Overweight backpacks can lead to potential back pain as children transport textbooks, laptops, sports clothes and papers back and forth between school and home.
Poor posture, stress from sports and activities, prolonged inactivity while studying at school – along with these factors a heavy backpack can contribute to muscles soreness, shoulder and neck pain, numbness/tingling, headaches and back pain.
- Carry the backpack on one shoulder
- Stand in a stooped posture with forward head position
- Overload the backpack
- Don’t carry more than 10-15% of the child’s bodyweight in a backpack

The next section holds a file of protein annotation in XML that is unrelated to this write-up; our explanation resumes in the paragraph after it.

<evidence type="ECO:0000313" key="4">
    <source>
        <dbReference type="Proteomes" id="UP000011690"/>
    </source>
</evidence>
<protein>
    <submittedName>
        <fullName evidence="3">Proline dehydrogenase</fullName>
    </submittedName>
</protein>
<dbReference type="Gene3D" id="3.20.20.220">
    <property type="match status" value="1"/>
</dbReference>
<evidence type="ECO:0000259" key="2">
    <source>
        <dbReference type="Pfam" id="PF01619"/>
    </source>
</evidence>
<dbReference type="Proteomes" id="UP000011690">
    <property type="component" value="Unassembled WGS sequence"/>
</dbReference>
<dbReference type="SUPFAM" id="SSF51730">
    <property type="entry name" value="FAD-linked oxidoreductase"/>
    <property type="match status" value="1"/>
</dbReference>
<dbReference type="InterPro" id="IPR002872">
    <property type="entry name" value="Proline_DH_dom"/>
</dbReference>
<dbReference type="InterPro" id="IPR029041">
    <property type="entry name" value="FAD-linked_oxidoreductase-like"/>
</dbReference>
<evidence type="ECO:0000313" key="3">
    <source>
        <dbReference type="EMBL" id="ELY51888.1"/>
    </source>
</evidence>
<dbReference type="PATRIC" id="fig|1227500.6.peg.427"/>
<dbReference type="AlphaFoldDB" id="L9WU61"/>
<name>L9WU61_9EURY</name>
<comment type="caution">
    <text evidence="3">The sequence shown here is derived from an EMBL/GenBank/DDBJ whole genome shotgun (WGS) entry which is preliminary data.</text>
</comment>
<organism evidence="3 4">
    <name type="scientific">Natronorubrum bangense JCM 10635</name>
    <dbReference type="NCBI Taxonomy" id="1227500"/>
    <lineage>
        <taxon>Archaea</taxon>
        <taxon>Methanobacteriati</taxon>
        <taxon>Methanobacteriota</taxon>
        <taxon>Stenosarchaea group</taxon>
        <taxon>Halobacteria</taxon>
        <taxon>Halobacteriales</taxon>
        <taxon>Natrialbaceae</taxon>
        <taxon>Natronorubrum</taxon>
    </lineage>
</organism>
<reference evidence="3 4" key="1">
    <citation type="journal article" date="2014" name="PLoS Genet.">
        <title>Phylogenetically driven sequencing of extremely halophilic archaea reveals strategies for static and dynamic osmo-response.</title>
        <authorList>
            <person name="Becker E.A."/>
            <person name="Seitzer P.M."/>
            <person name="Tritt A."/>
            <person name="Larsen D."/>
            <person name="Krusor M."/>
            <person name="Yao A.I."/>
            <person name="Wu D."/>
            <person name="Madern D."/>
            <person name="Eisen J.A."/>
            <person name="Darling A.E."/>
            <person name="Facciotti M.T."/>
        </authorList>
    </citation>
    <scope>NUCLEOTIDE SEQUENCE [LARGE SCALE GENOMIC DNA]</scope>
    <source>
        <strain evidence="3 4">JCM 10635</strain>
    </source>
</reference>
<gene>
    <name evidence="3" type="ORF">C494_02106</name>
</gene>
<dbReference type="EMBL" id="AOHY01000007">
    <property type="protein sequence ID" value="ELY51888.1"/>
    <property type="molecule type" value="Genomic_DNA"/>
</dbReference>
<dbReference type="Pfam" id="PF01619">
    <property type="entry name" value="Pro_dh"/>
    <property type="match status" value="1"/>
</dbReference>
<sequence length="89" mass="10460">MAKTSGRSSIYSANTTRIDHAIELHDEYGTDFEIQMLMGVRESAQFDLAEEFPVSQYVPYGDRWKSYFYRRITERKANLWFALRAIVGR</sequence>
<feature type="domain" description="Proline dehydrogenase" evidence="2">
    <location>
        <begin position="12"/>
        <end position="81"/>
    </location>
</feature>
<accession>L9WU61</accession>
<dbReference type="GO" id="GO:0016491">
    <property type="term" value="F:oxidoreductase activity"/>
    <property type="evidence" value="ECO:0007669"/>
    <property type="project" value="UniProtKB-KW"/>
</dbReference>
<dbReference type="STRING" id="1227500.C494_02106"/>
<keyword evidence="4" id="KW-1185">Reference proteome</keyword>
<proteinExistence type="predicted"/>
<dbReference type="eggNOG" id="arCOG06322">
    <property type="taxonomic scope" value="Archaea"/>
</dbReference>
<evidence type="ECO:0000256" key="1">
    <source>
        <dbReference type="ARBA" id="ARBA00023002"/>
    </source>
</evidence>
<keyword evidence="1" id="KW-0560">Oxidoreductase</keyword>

- Don’t use a backpack wider than the child’s chest
- Stand up straight
- Carry the backpack on both shoulders
- Load the backpack strategically – place the heaviest item closest to the child’s back and distribute weight evenly over both shoulders.
- Consider using a backpack with a waist belt (this helps distribute the weight evenly)
- Chose a backpack that fits – adjust the straps (which should be well padded) so that the bag fits snug to the back. The bottom of the pack should rest comfortable in the curve of the low back.
Along with the immediate discomforts of a too heavy backpack – symptoms of back pain in adolescence are associated with increased back pain as an adult.
If your child is experiencing back pain, headaches or discomfort from using a backpack, speak to your Physio in regards to management and treatment.
Stretches and exercises are valuable in treating and preventing further injury.
This was written by Nick Lagos.